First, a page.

Thursday, October 6, 2016

The Whigs, An Introduction to the Series

This post introduces a series dealing with the Southern Whigs. 
At this juncture, I’m taking a detour from the main narrative on Alcorn to address an important aspect of Reconstruction that is, I’ve come to believe, less a thread woven into the story’s fabric than it is the material basic to the weave. I refer to the Southern Whigs. My objectives in this brief series are to provide the reader with the evolution of the Whig Party and its role in the South and to identify the Southern Whig’s role during Reconstruction, which is my ultimate purpose for this adjunct. For a detailed history of the Whig Party, I refer the reader to Michael Holt’s The Rise and Fall of the American Whig Party and to Arthur Charles Cole’s The Whig Party in the South. Holt’s book is a monster, weighing in at 985 pages in the paperback, and that does not include the notes, but the work is an essential reference for those interested in the subject. Cole’s 1911 doctoral dissertation (it was published in 1913 and is now in the public domain) remains the definitive history of the Whig Party in the South.

The American Whig Party emerged from a split between the Madisonian-leaning, Federalist-infiltrated National Republicans and the Old Republicans, the latter being the primary branch of the Jeffersonian Republican Party. The National Republicans represented the monied, industrial, and banking interests of the Northeast, adhering to government promotion of a national economic program, more in line with the old Federalist doctrines, tempered by kinder/gentler “Madisonism.” The Old Republicans, truer in spirit to our third president, represented the populist, democratic ideals of the common man in the South and West who believed less government computed to greater individual liberty. Jeffersonian Republicans had despised Federalists back in the day of Alexander Hamilton and John Adams and were appalled by this growing faction within the old party.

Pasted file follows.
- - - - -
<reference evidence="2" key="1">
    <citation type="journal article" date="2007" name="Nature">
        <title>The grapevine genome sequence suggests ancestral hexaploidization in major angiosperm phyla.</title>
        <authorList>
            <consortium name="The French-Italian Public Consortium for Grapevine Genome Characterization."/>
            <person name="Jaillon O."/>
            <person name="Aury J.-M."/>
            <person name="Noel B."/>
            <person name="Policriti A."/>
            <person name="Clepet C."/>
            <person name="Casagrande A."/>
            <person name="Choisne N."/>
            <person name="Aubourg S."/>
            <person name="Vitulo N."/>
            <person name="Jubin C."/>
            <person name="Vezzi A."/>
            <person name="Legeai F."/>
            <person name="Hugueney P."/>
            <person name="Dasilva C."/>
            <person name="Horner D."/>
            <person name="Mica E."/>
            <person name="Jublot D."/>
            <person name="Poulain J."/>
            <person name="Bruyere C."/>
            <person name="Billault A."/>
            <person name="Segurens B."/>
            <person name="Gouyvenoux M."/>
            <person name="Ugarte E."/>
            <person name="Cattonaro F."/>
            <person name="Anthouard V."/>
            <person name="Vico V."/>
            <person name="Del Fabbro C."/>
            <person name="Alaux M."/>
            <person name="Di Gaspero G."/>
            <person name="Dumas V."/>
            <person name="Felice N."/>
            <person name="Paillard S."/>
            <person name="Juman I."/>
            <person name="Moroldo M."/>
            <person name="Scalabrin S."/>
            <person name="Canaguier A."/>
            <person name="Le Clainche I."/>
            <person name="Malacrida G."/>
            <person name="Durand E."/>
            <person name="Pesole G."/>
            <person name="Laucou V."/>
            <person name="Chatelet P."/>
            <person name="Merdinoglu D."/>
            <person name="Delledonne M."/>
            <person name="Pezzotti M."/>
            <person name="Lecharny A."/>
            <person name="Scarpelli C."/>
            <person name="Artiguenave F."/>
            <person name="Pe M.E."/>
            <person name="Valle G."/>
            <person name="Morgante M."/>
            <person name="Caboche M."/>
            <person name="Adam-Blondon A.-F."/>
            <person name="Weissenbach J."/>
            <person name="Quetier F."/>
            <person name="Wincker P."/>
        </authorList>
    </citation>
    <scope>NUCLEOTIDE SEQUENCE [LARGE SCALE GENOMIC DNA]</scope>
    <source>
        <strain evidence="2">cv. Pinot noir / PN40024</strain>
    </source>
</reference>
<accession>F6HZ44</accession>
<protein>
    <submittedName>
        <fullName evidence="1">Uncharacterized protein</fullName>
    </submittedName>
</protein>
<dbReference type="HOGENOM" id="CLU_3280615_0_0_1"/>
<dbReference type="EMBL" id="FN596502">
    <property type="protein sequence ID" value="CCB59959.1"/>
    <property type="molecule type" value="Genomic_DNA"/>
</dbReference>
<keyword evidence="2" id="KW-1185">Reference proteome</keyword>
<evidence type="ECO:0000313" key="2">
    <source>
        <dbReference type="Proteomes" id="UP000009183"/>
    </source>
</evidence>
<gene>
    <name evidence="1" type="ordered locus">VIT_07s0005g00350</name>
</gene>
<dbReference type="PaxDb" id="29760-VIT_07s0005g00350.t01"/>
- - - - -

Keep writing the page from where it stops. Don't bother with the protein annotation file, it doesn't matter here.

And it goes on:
During the eight years of Andrew Jackson’s presidency (1829-1837), men from both factions of the Jeffersonian Republicans and from all sections of the country embraced the Whig Party in opposition to an overreaching executive, a factor that took primacy over the conflicting interests of the participating allies. In the end, some twenty years later, these conflicting interests proved a greater (negative) impact on the Whig Party than the anti-Jacksonian cause that had given birth to it. These conflicts, which resulted in its demise, were inherent to the Whig Party from its inception. As far as I’m concerned, these issues, which dealt, fundamentally, with the role of the national government and the role of the states in the Federal system were major disconnects. I will delve deeper into the highpoints in upcoming posts, and I will do so more to focus on the principles and evolution of the Southern Whig and his growing estrangement from his Northern fellows than to narrate the history of the party. For now, suffice it to say that Southern Whigs, like all things Southern, were a different breed from their Northern counterparts. I’d go so far as to suggest the only true Whigs were the Southern ones and the Northern ones were really Federalists in drag, but as my faithful readers know, I am prejudiced in my opinions; furthermore, I’m a far cry from being an expert on Whigs.